Linguists intuitions about language change can be captured by adynamical systems model derived from the dynamics of language acquisition.Rather than having to posit a separate model for diachronic change, as hassometimes been done by drawing on assumptions from population biology (cf.Cavalli-Sforza and Feldman, 1973; 1981; Kroch, 1990), this new modeldispenses with these independent assumptions by showing how the behavior ofindividual language learners leads to emergent, global populationcharacteristics of linguistic communities over several generations. As thesimplest case, we formalize the example of (...) two grammars and show that eventhis situation leads directly to a nonlinear (quadratic) dynamical system.We study this one parameter model in a variety of situations for differentkinds of acquisition algorithms and maturational times, showing howdifferent learning theories can have very different evolutionaryconsequences. This allows us to formulate an evolutionary criterion for theadequacy of grammatical and learning theories. An application of thecomputational model to the historical loss of Verb Second from Old French toModern French is described showing how otherwise adequate grammaticaltheories might fail the evolutionary criterion. (shrink)
In this article, I argue that the current views on the relation between fields and social networks are based on two false premises: first, that fields and social networks are mutually exclusive forms of relational structure, and second, that the objective form of relational structure is an a priori fact. The main point of this article is that fields—defined as sites of contest among their inhabitants known for using their symbolically charged capitals to define hierarchical relations among them—create historical conditions (...) for social networks to emerge as the objective form of relational structure. Following this point, I argue that relational sociologists must reconstruct the notion of relational structure by focusing their epistemological lenses on the history of contests among the relevant field’s actors over the symbolic value of their field-specific capitals. I illustrate this insight on relational sociology using Bourdieu’s political field theory. (shrink)
Field theory is often criticized because sociologists applying it fail to follow two seminal rules: the three key concepts of field theory—capital, habitus, and field structure—must be implemented in relation to each other and reconstructed for the historically specific moment of their application. I claim that Bourdieu developed his conceptual tools in response to Bachelard’s insight that scientific progress requires a break from common sense. Once we appreciate the epistemological foundation of field theory concepts, we can better appreciate the rules (...) for their application, avoid their typical criticism, and further improve them. (shrink)
This article seeks to delineate some of the fundamental philosophical traits that are special characteristics of the Indian cultural soil. Tracing these from the Vedic period, it is shown that this heritage is still alive and gives a distinctive flavor to the science–religion dialogue in the Indian context. The prevalent attitude is not to view science and religion as antagonistic, but rather as forces that together could create a world where the persistent epistemological and ethical problems can get resolved to (...) the benefit of humanity. In Indian thought rationality and spirituality are not viewed as opposed categories. The notion of “evidence” has played a crucial role in all enquiries for legitimizing the sources of knowledge and the criteria by which any claim to knowledge can be tested. References to investigations pertaining to such areas as cosmology, ecology, ethics, study of consciousness, and so on are made in order to bring out their relevance for science–religion dialogue today. (shrink)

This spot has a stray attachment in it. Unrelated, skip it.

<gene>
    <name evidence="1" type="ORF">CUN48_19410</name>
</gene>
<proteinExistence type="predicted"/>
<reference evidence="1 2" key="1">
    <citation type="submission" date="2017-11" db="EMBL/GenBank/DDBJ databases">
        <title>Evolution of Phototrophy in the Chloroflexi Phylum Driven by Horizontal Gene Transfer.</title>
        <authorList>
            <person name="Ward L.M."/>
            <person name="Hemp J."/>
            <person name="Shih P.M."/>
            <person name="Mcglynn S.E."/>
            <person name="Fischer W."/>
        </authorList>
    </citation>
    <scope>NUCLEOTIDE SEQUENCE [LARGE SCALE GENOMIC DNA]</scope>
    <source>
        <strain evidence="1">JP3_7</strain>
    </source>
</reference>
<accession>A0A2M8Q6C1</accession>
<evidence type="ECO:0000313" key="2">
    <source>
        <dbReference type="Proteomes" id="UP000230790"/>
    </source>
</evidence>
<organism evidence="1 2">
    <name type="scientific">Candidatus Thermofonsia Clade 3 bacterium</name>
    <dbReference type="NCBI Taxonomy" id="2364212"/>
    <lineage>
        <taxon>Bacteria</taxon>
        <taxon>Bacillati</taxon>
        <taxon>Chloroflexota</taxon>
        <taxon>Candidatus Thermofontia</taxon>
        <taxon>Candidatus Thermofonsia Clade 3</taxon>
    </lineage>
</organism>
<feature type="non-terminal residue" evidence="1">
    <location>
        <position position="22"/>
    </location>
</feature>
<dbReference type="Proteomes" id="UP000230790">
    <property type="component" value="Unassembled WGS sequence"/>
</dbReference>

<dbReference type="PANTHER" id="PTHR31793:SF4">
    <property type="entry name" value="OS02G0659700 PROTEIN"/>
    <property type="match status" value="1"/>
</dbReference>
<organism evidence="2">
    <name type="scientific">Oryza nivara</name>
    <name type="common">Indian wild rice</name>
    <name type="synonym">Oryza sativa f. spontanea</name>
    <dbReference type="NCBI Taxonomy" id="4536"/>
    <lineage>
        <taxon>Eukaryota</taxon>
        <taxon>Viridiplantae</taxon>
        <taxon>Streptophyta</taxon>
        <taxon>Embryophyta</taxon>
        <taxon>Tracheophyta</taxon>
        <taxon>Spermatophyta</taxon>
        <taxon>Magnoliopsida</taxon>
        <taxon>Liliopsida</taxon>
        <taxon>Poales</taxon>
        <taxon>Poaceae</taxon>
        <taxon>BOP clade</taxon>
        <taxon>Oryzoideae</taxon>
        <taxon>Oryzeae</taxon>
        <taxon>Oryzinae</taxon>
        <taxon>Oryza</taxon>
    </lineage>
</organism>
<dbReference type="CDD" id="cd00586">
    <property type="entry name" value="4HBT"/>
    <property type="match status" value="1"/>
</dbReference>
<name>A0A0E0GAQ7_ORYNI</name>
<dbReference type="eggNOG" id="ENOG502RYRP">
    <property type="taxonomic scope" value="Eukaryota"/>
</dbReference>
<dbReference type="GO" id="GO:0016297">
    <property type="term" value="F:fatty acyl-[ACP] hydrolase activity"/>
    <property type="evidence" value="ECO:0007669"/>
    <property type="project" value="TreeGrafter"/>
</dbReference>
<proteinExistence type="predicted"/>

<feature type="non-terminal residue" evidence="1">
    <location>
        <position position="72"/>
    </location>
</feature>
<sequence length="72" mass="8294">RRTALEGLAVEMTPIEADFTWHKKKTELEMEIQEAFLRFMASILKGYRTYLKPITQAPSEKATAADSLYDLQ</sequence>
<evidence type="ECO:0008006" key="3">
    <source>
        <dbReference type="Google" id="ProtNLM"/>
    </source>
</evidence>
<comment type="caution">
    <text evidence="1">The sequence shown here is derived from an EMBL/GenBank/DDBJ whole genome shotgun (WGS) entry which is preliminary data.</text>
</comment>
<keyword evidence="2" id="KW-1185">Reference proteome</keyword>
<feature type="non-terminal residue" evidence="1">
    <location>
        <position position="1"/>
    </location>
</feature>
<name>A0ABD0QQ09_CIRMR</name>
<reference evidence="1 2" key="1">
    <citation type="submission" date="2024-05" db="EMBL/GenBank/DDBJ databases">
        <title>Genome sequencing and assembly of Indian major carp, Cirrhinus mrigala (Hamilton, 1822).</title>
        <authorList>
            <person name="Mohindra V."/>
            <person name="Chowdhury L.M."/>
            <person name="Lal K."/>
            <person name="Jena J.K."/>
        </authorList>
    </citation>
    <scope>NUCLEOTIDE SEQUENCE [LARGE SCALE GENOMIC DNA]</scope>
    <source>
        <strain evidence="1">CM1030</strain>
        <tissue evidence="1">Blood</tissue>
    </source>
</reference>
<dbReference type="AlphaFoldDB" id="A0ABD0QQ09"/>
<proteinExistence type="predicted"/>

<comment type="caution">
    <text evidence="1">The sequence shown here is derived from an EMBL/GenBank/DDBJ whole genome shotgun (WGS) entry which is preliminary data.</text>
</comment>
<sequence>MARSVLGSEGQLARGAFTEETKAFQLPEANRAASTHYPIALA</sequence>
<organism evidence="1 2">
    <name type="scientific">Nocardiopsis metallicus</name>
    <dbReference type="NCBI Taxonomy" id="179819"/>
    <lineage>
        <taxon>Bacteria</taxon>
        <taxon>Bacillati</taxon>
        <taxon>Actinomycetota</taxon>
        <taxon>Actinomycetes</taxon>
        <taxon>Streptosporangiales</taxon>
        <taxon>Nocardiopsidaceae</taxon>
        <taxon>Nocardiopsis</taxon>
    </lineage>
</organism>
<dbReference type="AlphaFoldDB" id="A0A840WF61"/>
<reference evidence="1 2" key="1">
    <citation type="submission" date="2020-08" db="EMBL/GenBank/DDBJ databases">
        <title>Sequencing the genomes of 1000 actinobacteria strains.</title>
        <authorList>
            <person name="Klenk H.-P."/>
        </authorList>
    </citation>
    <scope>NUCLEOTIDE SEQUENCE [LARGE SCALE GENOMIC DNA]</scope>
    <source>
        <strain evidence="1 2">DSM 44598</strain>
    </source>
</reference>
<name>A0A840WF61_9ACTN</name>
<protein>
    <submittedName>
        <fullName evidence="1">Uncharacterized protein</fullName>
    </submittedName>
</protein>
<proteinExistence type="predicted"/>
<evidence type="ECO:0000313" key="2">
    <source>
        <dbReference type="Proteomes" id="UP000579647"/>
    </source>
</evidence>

Bourdieu’s concept of habitus claims to solve the problem of the individual/society duality. However, the concept of habitus appears to be inadequate to explain the idiosyncratic features of individual field actors’ practices. In this article, I argue that to explain the particularity of individual habitus, we must appreciate the operationalization of relational logic in field theory. I further argue that individuals learn to prediscursively identify certain types of practices as meaningful for a given field position because of their embodied experiences (...) of movements within the historically specific relational structure of the field. Thus, the same individual can exhibit multiple and even contradictory practices depending on the person’s relational position in the field. I illustrate this insight by discussing the political habitus of the first prime minister of India, Jawaharlal Nehru. (shrink)
ABSTRACTCritical realism's insight into depth ontology creates the possibility for re-imagining sociology as a science of the social world. However, critical realism has yet to gain a strong foothold in sociological analysis. Challenging the available criticism of critical realism, I argue that its main flaw is its inability to draw an appropriate epistemological strategy from its insights into depth ontology. I propose that this limitation can be overcome when we anchor the depth ontology of critical realism to the two-step epistemological (...) strategies of Bourdieu's field theory: first, objectifying common sense to develop a scientific model of social structure; and second, objectifying the scientific point of view to re-introduce common sense in the scientific model of social structure. I argue that by anchoring the ontological insights of critical realism to the epistemological strategies of field theory, we can create the long-sought core around which sociology can progress as a science of the social world. (shrink)